Friday, 31 July 2020
Politics, Not Science, Keeping Schools Closed
By Yinon Weiss July 31, 2020
Politicians speak about following the science to set COVID-19 policy, but their decisions are more about political objectives than they are about medical efficacy. Why else did California Gov. Gavin Newsom shut down retail businesses in March when the state had under 300 cases per day but allow them to be open in July when the state clocked in at over 10,000 cases per day?
Why else would Kentucky Gov. Andy Beshear allow liquor stores to stay open but close down churches? Why did Michigan Gov. Gretchen Whitmer insist that buying lottery tickets remain legal but made it illegal to buy garden supplies? And how did New York Gov. Andrew Cuomo use “science” to prohibit outdoor funerals but allow outdoor protests?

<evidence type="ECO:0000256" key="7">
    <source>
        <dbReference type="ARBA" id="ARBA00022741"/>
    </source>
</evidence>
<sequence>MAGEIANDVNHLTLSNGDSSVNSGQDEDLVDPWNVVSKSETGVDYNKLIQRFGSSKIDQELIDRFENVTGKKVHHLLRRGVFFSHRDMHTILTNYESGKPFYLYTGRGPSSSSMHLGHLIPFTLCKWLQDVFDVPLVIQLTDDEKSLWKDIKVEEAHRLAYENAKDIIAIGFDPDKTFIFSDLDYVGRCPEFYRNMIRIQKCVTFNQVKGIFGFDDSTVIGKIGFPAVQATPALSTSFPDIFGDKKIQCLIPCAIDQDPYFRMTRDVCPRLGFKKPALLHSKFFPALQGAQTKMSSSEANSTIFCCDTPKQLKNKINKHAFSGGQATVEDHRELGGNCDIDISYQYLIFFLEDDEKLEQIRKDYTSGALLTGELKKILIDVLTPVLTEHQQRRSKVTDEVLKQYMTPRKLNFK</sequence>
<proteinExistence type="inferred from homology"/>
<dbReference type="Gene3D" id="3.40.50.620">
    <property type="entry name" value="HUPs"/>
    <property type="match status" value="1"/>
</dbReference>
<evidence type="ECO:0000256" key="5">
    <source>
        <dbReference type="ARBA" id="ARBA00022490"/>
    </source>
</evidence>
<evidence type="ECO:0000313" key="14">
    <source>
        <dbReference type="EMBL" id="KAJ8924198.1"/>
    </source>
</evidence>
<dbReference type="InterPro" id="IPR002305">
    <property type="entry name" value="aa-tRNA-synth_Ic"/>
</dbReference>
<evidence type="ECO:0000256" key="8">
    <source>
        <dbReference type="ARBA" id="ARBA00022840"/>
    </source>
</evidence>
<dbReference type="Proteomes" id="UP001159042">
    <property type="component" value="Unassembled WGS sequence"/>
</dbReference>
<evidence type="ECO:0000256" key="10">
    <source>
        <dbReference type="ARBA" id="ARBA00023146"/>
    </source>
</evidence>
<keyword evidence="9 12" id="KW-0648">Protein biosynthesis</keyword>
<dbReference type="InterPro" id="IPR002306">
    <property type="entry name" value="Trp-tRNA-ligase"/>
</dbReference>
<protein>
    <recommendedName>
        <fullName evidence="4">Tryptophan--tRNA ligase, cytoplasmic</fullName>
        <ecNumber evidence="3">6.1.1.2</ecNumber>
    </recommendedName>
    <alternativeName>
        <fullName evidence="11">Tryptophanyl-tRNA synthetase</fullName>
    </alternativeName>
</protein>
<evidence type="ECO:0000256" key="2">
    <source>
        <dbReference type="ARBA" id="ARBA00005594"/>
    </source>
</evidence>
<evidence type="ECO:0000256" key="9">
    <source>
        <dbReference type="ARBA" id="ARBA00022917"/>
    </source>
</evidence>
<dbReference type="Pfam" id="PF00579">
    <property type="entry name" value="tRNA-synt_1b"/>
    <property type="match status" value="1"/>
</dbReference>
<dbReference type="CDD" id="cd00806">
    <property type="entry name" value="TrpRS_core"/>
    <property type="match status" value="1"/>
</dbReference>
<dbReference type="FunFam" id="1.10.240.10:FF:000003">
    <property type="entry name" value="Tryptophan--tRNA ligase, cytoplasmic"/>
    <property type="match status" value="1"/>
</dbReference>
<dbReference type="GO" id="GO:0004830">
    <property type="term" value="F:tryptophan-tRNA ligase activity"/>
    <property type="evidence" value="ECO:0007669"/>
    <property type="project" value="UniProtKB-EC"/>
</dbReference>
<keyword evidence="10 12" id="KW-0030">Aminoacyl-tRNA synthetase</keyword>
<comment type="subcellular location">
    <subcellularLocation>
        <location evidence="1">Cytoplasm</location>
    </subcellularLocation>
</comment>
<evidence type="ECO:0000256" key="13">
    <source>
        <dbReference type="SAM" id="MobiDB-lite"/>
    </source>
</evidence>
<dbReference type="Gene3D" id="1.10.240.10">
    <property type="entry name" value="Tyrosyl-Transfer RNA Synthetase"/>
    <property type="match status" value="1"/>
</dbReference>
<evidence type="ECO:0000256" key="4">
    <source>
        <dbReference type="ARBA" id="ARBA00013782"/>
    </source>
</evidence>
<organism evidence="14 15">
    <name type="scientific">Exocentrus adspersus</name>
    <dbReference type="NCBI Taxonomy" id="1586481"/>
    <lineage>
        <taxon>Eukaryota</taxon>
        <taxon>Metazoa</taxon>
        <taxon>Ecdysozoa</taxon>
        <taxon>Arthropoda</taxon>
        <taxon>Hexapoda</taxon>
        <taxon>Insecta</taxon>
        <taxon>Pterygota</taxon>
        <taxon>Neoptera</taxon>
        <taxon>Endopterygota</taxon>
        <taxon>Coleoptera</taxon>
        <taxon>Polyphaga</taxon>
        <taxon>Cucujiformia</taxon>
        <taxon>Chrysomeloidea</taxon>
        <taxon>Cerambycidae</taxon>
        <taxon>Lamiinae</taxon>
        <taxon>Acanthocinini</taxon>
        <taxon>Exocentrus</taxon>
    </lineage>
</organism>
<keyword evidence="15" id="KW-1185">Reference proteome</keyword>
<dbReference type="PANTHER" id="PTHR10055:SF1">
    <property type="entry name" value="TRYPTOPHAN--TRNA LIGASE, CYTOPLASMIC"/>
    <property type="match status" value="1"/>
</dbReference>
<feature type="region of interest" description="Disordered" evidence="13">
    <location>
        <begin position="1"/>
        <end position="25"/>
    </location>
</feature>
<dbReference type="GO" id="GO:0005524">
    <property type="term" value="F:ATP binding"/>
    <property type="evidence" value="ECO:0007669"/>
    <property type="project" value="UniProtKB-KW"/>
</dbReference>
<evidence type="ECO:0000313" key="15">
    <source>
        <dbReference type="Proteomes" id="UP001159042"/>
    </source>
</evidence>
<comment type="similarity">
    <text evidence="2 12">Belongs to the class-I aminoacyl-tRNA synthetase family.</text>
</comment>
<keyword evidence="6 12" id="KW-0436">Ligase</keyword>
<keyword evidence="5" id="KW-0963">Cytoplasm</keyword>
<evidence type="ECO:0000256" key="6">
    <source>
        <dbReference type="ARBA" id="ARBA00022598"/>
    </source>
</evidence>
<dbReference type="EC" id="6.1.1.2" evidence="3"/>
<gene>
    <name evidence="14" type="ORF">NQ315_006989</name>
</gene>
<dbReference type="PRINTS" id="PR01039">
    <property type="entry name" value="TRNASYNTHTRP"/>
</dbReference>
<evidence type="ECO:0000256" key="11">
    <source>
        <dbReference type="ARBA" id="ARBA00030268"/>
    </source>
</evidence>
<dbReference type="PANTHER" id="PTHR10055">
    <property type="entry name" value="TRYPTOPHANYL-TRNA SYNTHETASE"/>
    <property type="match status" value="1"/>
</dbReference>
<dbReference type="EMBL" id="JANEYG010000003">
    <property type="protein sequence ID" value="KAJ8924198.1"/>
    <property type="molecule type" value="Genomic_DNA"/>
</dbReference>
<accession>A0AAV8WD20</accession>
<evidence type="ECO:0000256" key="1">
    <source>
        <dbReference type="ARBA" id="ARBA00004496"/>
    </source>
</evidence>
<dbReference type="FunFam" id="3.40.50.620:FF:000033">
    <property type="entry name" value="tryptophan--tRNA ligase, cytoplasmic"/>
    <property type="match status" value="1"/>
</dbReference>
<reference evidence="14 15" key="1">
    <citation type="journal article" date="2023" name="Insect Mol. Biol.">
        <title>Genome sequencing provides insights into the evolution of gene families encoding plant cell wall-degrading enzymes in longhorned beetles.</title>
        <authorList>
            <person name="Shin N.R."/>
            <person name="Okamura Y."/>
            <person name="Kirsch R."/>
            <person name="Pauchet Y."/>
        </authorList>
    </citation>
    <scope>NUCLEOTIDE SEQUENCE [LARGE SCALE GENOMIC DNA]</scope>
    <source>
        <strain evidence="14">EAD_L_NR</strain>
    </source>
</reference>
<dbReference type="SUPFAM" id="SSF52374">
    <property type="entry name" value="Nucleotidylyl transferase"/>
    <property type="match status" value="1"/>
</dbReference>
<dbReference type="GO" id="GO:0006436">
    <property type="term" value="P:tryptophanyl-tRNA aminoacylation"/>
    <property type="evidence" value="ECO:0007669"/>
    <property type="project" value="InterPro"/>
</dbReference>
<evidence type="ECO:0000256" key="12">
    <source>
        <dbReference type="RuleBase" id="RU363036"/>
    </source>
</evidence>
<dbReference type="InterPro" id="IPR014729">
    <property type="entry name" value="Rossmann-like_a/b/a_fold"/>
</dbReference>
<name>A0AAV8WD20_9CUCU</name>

But as badly as our lockdowns have damaged local businesses, a potentially even bigger problem is created by the physical closure of schools. One of the most important functions of a civil society is to protect and educate its children, and the cancellation of in-person education stands to become one of the most detrimental acts of collateral damage during this pandemic.
California currently expects its 5-year-olds to complete kindergarten exclusively through online distance learning. For this dubious undertaking, the politicians are given passionate political cover. The Los Angeles Teachers Union maintains that “the only people guaranteed to benefit from the premature reopening of schools amidst a rapidly accelerating pandemic are billionaires and the politicians they’ve purchased” -- as if billionaires typically send their kids to L.A. public schools. The wealthy will send their children to in-person private schools or hire additional tutors, while most American families will suffer from a widening education gap that could set their kids back years. Worst of all, none of this is medically substantiated.
Children Are Safe
There is a great deal of fear generated in the media about risk to children, but the truth is that children are incredibly resistant to coronavirus. So much so that children are far more likely to die from the flu, or even just from driving to school, than from COVID-19.